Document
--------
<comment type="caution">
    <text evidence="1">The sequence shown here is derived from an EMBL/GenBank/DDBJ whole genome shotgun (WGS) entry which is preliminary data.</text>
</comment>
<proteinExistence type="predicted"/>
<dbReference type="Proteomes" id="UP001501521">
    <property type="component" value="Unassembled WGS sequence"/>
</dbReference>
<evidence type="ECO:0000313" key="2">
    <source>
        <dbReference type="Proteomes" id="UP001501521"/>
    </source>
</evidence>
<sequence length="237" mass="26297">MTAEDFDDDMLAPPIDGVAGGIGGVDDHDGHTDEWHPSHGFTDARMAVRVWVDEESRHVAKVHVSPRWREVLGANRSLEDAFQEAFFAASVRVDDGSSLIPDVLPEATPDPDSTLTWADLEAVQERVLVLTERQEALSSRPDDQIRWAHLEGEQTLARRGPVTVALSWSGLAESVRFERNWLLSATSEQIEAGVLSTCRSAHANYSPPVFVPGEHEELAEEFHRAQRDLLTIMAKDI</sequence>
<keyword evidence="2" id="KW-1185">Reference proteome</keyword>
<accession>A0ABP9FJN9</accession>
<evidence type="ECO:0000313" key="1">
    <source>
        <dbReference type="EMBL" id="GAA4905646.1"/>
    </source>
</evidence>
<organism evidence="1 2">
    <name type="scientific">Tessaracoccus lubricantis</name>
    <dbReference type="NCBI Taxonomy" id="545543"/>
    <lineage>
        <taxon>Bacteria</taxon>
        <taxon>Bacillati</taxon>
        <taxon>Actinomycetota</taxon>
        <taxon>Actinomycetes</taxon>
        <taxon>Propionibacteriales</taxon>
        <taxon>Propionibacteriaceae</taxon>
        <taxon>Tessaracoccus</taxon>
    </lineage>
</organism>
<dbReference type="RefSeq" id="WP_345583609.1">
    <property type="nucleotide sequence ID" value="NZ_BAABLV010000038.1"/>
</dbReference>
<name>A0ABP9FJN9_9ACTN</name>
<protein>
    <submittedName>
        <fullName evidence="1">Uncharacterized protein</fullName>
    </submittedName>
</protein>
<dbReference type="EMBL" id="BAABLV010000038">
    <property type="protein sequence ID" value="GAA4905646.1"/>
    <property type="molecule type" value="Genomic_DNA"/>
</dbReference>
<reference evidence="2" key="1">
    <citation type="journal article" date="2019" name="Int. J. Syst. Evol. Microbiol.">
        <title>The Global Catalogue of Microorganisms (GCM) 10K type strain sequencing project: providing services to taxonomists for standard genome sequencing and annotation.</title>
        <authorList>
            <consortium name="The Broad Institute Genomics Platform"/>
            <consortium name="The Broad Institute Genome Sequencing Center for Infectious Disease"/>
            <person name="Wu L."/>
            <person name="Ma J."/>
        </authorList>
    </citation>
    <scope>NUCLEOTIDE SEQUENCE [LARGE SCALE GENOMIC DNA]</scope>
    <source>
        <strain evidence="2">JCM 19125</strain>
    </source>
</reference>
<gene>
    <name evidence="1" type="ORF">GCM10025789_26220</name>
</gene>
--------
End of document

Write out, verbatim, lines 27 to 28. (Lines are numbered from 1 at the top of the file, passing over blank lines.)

        <taxon>Actinomycetota</taxon>
        <taxon>Actinomycetes</taxon>